When Kathryn Bigelow’s wartime drama “The Hurt Locker” won the Oscar for best picture two years ago, it was the final victory lap in an awards-season marathon that included prizes from just about every critics group in the country.
If it weren’t for the critics’ honors, says Summit Entertainment publicity VP Eric Kops, “The Hurt Locker” may not have won the Academy of Motion Picture Arts and Sciences’ top trophy. “It was the cumulative effect of all those prizes,” he adds. “Every day, people were reading that the movie had won this group and that group. It was ‘winner, winner, winner.’ You couldn’t deny that all those organizations were saying the same thing.”
As dozens of critics orgs have popped up over the past decade from Vancouver to Washington, D.C., studios have begun adapting their awards-campaign strategies to include these far-flung clusters.
In some cases, campaigners are looking for a little validation for their long-shot candidates. Others, like “The Hurt Locker,” crave a collective roar that will catapult their film into the Oscar field.
“The Los Angeles and New York film critics are about making statements whereas the voice of all these regional groups allows people to see who the contenders are,” says Michael Kupferberg, VP at Strategy PR/Consulting, which works on awards campaigns for several studios.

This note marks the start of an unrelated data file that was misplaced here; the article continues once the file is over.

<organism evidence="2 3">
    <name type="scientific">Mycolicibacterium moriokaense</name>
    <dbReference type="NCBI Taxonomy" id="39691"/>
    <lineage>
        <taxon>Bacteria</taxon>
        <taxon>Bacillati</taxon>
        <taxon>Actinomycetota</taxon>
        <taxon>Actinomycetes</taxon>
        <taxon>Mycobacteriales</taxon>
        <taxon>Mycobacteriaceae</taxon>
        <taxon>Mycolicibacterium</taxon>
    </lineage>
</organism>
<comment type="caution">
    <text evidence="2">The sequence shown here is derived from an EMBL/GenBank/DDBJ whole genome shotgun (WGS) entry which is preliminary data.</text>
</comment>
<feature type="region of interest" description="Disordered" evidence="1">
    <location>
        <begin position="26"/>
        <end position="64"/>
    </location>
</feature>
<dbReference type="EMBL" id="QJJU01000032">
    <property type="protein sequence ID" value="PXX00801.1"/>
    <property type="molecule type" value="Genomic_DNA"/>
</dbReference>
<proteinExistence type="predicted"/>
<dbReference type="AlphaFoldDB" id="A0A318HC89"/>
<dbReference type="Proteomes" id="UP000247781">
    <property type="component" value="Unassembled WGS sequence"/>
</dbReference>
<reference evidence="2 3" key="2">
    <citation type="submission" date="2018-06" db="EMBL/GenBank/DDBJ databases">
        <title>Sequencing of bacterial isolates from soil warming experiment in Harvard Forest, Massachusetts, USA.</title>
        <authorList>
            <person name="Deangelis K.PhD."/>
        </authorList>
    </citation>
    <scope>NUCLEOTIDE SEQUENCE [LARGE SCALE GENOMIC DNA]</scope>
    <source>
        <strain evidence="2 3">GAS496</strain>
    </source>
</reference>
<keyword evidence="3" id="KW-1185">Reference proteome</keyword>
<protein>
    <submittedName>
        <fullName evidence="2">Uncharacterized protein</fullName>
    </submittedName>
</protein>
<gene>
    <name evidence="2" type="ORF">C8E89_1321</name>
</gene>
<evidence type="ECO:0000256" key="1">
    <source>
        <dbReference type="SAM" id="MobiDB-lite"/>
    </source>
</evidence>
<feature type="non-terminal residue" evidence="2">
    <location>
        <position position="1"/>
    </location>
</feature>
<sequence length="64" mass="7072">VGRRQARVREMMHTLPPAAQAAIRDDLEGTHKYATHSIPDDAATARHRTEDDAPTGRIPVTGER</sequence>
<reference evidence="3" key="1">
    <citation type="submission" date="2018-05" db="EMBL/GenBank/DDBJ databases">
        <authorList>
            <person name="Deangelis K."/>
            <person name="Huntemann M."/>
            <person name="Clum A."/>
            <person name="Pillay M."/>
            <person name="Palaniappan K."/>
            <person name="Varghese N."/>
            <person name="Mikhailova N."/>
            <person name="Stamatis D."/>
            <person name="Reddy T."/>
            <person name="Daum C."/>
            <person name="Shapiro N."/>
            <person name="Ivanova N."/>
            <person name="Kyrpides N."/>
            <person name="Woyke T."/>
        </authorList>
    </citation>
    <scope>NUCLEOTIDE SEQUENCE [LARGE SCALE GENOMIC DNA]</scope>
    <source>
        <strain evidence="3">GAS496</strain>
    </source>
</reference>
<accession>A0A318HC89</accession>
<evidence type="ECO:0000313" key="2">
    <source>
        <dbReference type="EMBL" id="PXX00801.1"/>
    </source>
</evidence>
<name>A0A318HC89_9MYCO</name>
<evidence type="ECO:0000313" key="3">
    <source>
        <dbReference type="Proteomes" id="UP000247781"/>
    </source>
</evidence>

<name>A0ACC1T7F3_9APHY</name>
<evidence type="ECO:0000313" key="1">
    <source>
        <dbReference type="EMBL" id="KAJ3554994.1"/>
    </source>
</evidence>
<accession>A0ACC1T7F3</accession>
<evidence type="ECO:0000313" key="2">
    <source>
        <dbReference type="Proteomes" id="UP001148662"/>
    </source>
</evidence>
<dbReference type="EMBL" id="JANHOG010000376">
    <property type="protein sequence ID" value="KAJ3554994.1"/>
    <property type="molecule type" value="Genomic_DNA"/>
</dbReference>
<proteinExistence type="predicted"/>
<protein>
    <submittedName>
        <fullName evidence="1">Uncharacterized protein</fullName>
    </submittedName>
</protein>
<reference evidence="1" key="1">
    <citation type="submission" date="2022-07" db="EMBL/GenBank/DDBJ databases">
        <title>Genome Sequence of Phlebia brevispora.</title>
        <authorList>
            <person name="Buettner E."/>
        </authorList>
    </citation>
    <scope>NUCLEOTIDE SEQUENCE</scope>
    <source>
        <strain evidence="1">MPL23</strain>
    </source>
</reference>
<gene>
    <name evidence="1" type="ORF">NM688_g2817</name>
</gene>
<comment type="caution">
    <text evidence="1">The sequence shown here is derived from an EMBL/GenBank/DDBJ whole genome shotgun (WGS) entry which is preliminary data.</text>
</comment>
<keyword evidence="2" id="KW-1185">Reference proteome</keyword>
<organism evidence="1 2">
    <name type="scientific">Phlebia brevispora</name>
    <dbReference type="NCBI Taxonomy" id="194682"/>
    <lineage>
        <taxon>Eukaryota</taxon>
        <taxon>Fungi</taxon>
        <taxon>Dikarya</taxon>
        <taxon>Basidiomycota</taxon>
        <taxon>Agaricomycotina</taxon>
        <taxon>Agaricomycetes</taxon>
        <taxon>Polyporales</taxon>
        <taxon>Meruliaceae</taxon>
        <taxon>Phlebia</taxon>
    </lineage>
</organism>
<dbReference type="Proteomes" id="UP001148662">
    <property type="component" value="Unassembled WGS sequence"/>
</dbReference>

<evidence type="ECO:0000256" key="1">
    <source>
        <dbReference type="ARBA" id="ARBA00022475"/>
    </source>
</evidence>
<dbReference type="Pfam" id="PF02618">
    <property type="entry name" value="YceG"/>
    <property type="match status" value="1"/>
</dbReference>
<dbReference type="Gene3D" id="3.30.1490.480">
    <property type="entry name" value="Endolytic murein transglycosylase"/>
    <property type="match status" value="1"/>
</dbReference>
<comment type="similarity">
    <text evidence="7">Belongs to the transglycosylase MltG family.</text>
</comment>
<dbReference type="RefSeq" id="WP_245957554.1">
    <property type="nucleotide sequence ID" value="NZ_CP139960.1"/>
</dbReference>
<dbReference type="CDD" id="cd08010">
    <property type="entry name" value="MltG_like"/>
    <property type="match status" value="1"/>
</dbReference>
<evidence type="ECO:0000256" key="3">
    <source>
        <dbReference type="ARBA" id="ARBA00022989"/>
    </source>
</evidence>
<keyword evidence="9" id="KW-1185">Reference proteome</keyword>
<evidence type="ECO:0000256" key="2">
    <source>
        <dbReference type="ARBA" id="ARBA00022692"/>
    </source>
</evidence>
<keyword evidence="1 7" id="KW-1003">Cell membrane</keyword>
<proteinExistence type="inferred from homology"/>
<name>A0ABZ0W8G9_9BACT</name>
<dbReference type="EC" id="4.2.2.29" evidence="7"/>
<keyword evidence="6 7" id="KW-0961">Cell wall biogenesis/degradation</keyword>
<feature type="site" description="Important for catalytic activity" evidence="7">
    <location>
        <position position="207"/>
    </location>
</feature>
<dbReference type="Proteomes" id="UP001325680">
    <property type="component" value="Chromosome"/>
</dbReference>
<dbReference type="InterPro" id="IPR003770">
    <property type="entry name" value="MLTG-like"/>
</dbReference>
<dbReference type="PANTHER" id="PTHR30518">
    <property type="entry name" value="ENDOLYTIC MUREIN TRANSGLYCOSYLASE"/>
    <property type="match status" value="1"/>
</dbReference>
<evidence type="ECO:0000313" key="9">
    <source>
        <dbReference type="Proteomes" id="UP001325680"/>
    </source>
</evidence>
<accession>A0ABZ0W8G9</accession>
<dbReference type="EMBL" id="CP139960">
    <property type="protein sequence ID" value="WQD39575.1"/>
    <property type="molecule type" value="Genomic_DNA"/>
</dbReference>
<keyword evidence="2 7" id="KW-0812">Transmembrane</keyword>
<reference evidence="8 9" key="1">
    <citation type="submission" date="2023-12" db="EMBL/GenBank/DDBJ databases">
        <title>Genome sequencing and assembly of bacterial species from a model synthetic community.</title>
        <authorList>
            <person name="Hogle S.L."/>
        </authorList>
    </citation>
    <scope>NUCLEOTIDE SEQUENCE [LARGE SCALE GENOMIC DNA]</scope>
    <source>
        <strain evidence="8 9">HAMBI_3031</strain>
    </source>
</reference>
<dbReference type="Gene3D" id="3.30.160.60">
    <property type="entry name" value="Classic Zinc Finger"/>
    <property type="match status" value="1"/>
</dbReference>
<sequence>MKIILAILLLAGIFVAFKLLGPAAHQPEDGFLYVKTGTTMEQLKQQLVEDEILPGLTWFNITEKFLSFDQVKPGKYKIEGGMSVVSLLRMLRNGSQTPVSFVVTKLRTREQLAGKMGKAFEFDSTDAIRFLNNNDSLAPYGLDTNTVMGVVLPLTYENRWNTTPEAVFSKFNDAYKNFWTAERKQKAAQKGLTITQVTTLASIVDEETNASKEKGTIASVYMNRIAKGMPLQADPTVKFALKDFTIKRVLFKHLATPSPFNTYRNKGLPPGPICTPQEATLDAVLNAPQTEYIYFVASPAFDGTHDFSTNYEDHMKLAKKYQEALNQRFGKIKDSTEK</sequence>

Adds veteran awards consultant Tony Angelotti: “With movies like ‘The Hurt Locker’ and ‘United 93,’? films that didn’t find their audiences initially, these regional critics groups can get the Academy’s attention. But they’re only effective if they steamroll across the country and start racking up trends.”
Many regional critics groups emerged fairly recently as reviewers found themselves marginalized through layoffs and downsizing. The Washington, D.C., Area Film Critics Assn. just celebrated its 10th anniversary, having come into being to give critics a collective voice. (By contrast, the New York Film Critics Circle was founded in 1935; the Los Angeles Film Critics Assn., four decades later.)
“Many of our screenings are at a theater less than a block from the White House,” says WAFCA veep Nell Minow, who reviews as The Movie Mom for the website, beliefnet. “We feel we bring a unique perspective to the conversation.”
“Sometimes, you can shine a light on a movie and get it noticed,” adds San Diego Union-Tribune film critic Alison Gang, an officer with the San Diego Film Critics Society.
That kind of critical championing happened immediately this year when the DC group, first out of the gate, gave its original screenplay award to Will Reiser’s cancer comedy, “50/50.” The movie’s distributor, Summit, hopes that award will create momentum for Reiser and the film itself.
“We know a lot of Academy members were afraid to go, thinking they might cry in the theater,” Kops says. “If these critics groups chime in, the resistance won’t be as strong.”
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